A recent webinar from ARM and the The Things Network generated an extensive set of questions and answers about using LoRa and LoRaWAN wide area networks for the Internet of Things. More than 700 people joined the webinar, and the recording is available at the bottom of this edited Q&A.
You can get LoRa modules (MCU + LoRa radio) from around $11 from various vendors (if you buy a few hundred). The SX1272 (just the radio) is selling for $3.90 on DigiKey
for 3,000 or more units.
Gateway prices range from $100 to $2,500, depending on your needs. A cheap (and readily available) way to get started is using an IMST iC880A concentrator board
($140) and a Raspberry Pi. If you need IP67 certification, GPS, cellular backhaul, etc. the price goes up. However prices are already coming down. Three years ago the cheapest LoRa gateway was $1,500. A year ago it was $500, and now we're down to less than $100 for indoor gateways
. We expect new integrated gateways at less than $50 to become more available in the coming year.
All Mbed libraries for LoRa (regardless of vendor) support both ABP and OTA activation. We strongly recommend OTA, as it's more secure. ARM and The Things Network have been working on a multicast firmware update solution over LoRaWAN. This requires standardization of a few new specifications in the LoRa alliance, which we expect to happen in Q1 2018. An article (and a video) describing the approach is here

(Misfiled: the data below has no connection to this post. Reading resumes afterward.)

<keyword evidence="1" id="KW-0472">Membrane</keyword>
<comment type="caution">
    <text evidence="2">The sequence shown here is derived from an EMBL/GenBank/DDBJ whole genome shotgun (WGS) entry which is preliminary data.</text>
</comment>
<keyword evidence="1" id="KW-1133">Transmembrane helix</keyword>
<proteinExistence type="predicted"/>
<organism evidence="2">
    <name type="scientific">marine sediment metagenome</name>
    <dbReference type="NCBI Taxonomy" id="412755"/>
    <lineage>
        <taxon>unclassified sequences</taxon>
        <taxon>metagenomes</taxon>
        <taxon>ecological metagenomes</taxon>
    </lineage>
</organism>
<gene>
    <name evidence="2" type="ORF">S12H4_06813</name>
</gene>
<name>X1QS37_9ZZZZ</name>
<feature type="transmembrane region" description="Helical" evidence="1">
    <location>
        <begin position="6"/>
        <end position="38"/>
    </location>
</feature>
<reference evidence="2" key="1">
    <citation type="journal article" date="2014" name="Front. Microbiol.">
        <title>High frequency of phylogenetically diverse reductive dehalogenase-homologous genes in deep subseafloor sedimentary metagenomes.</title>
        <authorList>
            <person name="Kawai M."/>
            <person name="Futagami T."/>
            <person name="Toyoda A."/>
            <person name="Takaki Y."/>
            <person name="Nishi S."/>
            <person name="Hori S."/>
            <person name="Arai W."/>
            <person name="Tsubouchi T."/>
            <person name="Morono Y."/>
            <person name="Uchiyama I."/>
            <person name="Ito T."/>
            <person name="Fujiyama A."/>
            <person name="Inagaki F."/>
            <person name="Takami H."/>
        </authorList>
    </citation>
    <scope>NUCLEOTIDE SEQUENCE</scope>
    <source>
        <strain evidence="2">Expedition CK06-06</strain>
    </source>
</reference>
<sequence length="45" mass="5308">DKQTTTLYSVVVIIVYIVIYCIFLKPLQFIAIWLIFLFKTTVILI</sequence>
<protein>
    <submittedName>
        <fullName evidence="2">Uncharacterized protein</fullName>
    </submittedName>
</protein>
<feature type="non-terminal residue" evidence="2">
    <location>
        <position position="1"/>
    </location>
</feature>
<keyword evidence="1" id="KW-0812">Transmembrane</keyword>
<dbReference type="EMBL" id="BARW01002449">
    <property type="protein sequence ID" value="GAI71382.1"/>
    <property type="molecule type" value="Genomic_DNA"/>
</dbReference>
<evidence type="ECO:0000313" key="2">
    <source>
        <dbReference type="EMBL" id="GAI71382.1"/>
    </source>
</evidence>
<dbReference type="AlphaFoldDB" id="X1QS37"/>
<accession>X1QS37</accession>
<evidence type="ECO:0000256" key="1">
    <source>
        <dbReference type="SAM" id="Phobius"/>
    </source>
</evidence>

, and reference firmware is here
(based on Mbed OS 5 running on an Arm Cortex-M3 with 32K RAM).
The LoRa radio IP has been licensed
to ST and Microchip. We expect them to come out with integrated SoCs at some point.
A device needs different radios as you move from the EU to the USA - 868 MHz radio for EU, 915 MHz for US. Theoretically someone could make a radio that spans both the 868 and 915 MHz bands, but dual FCC and EC certification are incompatible for LoRa radios. The highest throughput in an EU868 plan is 11 kbps (SF7 125 kHz), and in a US915 plan 12.5 kbps (SF8 500 kHz).